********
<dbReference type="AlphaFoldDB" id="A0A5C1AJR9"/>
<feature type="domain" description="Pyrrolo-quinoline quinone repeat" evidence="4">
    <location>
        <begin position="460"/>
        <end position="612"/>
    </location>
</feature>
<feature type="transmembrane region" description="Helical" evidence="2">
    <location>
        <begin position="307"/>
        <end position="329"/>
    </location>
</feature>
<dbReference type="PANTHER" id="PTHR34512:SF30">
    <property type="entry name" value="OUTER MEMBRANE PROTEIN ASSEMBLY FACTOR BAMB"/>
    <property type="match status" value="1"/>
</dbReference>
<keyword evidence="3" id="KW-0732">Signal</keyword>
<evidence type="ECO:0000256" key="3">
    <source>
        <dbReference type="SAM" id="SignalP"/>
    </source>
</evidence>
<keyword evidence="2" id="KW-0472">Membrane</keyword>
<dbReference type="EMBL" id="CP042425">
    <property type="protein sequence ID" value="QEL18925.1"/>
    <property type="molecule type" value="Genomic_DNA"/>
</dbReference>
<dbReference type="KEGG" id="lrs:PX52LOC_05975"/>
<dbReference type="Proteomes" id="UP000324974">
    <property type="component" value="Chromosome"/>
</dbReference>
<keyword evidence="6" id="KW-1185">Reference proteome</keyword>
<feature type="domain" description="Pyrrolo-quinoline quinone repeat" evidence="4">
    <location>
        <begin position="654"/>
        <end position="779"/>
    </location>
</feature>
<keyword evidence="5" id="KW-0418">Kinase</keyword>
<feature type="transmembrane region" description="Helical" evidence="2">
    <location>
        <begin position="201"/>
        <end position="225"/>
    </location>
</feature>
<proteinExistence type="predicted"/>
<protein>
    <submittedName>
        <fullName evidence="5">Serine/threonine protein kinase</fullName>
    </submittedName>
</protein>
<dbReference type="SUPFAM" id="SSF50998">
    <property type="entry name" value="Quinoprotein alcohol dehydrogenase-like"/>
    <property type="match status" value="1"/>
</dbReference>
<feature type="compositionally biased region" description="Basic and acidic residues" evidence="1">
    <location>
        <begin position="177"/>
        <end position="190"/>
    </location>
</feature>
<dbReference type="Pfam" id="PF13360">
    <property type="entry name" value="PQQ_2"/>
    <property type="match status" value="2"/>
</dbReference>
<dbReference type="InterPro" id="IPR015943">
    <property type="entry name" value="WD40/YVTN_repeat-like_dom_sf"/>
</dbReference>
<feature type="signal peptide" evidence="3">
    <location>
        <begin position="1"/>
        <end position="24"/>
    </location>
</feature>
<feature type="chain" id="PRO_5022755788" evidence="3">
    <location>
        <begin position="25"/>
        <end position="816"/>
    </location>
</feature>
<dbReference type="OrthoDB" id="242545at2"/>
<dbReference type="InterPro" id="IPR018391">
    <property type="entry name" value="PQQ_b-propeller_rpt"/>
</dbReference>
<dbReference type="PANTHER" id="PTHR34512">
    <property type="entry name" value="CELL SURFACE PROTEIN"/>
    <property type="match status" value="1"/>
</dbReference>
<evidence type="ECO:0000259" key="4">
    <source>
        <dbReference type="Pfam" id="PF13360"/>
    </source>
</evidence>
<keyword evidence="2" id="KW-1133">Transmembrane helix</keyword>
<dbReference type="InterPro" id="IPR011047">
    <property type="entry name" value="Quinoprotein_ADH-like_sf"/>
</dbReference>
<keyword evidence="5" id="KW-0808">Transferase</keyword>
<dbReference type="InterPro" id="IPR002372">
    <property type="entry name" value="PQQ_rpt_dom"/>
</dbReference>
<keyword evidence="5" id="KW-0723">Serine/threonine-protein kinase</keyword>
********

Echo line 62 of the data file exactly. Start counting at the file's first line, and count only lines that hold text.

</feature>